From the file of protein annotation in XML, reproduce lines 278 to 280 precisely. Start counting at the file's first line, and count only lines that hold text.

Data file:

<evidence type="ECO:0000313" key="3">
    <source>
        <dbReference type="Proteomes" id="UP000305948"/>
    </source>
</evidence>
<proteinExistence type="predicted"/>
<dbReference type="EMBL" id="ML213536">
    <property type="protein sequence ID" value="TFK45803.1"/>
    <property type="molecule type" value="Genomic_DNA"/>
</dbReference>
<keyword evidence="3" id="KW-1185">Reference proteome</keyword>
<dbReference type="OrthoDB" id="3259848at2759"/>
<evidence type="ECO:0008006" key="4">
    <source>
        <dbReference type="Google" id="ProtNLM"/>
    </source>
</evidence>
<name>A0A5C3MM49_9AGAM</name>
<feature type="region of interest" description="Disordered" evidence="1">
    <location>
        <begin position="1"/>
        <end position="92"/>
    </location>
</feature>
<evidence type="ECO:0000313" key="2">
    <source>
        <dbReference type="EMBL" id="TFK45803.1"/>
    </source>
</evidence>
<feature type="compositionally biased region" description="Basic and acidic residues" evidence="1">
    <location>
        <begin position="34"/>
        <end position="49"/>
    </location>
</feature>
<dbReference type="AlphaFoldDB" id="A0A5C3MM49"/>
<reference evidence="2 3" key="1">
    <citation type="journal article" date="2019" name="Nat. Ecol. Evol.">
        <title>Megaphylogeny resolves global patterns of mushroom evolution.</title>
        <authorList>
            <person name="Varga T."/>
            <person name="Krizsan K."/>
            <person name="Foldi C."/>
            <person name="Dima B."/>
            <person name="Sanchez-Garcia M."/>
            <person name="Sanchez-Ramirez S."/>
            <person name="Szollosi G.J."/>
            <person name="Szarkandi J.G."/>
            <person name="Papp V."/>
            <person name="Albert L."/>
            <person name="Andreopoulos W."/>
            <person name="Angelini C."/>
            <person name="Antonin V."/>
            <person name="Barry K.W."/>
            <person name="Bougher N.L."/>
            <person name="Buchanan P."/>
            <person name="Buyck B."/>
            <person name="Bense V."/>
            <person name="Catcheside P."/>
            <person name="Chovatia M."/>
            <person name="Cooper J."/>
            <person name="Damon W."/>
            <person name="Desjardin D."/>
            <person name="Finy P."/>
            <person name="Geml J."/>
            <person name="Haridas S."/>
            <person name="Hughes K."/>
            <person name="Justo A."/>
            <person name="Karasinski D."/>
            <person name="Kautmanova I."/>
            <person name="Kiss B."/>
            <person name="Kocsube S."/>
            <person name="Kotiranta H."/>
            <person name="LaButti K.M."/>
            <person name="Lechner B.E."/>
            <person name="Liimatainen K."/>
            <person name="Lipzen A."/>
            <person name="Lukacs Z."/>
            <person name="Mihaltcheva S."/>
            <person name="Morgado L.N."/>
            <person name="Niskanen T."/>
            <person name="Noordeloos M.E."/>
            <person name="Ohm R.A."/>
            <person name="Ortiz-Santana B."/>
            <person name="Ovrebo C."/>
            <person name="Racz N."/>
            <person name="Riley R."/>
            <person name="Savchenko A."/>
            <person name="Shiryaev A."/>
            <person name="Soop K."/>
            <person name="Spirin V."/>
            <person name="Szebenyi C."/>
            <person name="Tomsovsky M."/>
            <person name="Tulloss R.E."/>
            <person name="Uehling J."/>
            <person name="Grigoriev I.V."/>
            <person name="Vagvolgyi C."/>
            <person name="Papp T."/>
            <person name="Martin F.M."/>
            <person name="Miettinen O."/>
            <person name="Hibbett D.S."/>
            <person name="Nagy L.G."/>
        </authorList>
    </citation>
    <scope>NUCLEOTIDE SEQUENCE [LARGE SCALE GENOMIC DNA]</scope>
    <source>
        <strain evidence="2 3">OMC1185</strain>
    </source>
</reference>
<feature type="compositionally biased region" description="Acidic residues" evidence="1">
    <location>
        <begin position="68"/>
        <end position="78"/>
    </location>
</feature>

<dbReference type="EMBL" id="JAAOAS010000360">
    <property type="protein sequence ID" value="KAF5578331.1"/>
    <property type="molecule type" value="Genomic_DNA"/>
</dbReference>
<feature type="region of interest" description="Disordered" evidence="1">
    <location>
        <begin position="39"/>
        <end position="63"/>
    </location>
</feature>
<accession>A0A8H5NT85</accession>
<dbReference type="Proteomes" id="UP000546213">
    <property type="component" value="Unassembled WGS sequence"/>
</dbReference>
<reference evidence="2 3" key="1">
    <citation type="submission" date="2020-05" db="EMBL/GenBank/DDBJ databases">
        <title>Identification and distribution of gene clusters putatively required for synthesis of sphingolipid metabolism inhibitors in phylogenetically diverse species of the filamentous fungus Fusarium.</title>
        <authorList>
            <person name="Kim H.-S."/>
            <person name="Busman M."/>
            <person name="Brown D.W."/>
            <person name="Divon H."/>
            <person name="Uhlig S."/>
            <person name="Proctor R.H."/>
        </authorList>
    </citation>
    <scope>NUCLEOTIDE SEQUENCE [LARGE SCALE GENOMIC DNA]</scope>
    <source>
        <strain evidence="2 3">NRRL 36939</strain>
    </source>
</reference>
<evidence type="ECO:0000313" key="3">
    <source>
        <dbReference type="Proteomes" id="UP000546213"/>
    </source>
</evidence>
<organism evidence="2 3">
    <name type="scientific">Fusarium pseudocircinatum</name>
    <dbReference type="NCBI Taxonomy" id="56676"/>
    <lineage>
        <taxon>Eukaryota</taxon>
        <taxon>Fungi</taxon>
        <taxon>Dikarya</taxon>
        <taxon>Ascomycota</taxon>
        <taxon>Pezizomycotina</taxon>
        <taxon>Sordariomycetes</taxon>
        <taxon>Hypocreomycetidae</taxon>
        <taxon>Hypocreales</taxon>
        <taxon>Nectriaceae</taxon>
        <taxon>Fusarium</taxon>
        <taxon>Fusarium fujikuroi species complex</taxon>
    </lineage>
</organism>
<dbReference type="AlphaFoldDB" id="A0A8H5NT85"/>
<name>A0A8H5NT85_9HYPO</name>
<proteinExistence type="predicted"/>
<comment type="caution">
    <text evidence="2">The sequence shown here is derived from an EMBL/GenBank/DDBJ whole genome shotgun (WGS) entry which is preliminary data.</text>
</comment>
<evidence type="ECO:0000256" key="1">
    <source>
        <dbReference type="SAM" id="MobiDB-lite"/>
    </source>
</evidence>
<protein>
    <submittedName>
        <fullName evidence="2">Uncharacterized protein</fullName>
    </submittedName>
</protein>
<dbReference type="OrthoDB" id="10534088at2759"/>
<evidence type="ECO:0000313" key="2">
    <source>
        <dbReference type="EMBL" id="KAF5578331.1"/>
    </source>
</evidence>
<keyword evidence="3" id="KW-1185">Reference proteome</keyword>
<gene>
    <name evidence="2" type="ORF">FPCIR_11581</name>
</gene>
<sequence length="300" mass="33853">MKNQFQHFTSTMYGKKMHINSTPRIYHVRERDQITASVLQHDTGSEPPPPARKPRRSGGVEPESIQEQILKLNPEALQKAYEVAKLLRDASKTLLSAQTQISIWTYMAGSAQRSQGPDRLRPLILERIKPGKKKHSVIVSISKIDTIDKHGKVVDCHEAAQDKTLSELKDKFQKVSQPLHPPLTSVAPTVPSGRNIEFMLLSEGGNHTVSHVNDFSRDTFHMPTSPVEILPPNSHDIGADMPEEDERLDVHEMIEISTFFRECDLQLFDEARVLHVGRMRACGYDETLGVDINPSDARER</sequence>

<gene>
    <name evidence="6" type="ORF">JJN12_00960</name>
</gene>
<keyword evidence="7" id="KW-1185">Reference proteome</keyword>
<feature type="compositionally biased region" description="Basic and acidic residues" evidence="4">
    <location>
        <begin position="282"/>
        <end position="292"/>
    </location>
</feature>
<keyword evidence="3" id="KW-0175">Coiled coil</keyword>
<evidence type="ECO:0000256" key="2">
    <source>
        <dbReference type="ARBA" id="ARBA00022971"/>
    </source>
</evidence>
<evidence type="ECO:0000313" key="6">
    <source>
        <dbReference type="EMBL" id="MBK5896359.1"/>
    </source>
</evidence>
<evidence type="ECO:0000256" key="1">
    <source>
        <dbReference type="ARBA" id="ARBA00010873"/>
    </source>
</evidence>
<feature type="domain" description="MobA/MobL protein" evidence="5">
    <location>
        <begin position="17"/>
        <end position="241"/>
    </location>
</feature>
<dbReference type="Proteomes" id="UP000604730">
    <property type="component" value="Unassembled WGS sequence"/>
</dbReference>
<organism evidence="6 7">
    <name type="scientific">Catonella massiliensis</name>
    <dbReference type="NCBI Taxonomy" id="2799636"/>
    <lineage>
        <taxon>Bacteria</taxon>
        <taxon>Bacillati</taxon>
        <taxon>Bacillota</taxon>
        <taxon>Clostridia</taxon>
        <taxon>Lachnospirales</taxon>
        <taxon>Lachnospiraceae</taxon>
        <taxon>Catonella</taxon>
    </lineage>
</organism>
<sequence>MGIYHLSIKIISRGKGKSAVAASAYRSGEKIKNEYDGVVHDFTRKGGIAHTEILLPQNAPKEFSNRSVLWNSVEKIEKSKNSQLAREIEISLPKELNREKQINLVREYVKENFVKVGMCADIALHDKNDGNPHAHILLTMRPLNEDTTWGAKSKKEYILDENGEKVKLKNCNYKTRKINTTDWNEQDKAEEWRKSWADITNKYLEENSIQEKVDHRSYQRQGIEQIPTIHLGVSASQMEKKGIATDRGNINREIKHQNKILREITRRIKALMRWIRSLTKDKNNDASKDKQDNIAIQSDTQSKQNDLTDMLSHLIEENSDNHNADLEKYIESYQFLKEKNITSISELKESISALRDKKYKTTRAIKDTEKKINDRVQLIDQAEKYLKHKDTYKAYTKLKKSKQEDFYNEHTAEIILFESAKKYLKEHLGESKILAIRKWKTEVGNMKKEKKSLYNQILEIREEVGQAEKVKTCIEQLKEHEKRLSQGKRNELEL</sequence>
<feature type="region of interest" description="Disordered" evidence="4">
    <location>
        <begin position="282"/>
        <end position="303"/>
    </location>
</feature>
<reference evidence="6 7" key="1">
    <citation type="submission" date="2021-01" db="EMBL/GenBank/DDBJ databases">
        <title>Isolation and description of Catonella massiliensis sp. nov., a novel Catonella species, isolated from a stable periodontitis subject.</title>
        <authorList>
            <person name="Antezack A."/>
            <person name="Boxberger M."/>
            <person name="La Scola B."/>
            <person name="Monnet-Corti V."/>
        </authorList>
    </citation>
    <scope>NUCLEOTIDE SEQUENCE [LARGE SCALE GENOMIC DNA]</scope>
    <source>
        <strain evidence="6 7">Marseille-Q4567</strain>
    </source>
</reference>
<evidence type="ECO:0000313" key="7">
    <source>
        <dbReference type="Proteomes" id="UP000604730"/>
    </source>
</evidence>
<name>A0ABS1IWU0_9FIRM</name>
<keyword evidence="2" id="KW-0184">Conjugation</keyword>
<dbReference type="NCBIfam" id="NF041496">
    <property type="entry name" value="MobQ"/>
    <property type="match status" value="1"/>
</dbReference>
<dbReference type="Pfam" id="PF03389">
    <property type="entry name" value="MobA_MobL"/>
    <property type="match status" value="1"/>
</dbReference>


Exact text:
    <property type="entry name" value="MobA_MobL"/>
    <property type="match status" value="1"/>
</dbReference>